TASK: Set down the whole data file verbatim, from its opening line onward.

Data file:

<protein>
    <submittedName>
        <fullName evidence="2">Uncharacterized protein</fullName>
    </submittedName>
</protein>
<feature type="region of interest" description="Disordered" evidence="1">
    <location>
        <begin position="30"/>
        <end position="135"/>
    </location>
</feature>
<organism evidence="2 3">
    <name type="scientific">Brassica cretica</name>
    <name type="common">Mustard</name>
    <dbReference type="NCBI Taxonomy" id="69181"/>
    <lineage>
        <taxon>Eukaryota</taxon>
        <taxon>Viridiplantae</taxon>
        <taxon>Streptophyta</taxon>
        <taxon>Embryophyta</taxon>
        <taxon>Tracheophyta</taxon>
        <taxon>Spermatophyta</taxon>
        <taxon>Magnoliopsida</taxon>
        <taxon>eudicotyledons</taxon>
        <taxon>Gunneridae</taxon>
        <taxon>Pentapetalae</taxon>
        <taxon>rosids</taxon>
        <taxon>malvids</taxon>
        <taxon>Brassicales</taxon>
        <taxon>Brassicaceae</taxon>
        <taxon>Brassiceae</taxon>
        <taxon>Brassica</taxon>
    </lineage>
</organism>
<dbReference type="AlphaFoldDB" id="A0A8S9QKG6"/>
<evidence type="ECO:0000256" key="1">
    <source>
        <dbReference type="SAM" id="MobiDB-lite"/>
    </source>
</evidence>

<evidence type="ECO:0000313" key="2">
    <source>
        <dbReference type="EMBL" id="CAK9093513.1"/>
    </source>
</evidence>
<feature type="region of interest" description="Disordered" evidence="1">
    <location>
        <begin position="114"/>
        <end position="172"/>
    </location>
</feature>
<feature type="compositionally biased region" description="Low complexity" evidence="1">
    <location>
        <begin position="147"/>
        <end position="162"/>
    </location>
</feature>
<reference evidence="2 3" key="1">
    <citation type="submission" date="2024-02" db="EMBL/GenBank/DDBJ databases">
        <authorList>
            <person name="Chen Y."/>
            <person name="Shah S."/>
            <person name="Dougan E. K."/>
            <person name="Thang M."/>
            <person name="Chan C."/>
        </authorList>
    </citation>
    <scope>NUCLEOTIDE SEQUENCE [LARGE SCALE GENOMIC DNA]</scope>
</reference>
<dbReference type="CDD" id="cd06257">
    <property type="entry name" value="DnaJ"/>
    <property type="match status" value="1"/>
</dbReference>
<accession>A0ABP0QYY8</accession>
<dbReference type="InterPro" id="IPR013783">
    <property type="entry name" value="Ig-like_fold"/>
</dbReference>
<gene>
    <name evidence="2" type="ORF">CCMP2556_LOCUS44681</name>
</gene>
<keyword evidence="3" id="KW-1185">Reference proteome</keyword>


<protein>
    <submittedName>
        <fullName evidence="2">Uncharacterized protein</fullName>
    </submittedName>
</protein>
<feature type="region of interest" description="Disordered" evidence="1">
    <location>
        <begin position="30"/>
        <end position="135"/>
    </location>
</feature>
<organism evidence="2 3">
    <name type="scientific">Brassica cretica</name>
    <name type="common">Mustard</name>
    <dbReference type="NCBI Taxonomy" id="69181"/>
    <lineage>
        <taxon>Eukaryota</taxon>
        <taxon>Viridiplantae</taxon>
        <taxon>Streptophyta</taxon>
        <taxon>Embryophyta</taxon>
        <taxon>Tracheophyta</taxon>
        <taxon>Spermatophyta</taxon>
        <taxon>Magnoliopsida</taxon>
        <taxon>eudicotyledons</taxon>
        <taxon>Gunneridae</taxon>
        <taxon>Pentapetalae</taxon>
        <taxon>rosids</taxon>
        <taxon>malvids</taxon>
        <taxon>Brassicales</taxon>
        <taxon>Brassicaceae</taxon>
        <taxon>Brassiceae</taxon>
        <taxon>Brassica</taxon>
    </lineage>
</organism>
<dbReference type="AlphaFoldDB" id="A0A8S9QKG6"/>
<evidence type="ECO:0000256" key="1">
    <source>
        <dbReference type="SAM" id="MobiDB-lite"/>
    </source>
</evidence>

<evidence type="ECO:0000313" key="2">
    <source>
        <dbReference type="EMBL" id="CAK9093513.1"/>
    </source>
</evidence>
<feature type="region of interest" description="Disordered" evidence="1">
    <location>
        <begin position="114"/>
        <end position="172"/>
    </location>
</feature>
<feature type="compositionally biased region" description="Low complexity" evidence="1">
    <location>
        <begin position="147"/>
        <end position="162"/>
    </location>
</feature>
<reference evidence="2 3" key="1">
    <citation type="submission" date="2024-02" db="EMBL/GenBank/DDBJ databases">
        <authorList>
            <person name="Chen Y."/>
            <person name="Shah S."/>
            <person name="Dougan E. K."/>
            <person name="Thang M."/>
            <person name="Chan C."/>
        </authorList>
    </citation>
    <scope>NUCLEOTIDE SEQUENCE [LARGE SCALE GENOMIC DNA]</scope>
</reference>
<dbReference type="CDD" id="cd06257">
    <property type="entry name" value="DnaJ"/>
    <property type="match status" value="1"/>
</dbReference>
<accession>A0ABP0QYY8</accession>
<dbReference type="InterPro" id="IPR013783">
    <property type="entry name" value="Ig-like_fold"/>
</dbReference>
<gene>
    <name evidence="2" type="ORF">CCMP2556_LOCUS44681</name>
</gene>
<keyword evidence="3" id="KW-1185">Reference proteome</keyword>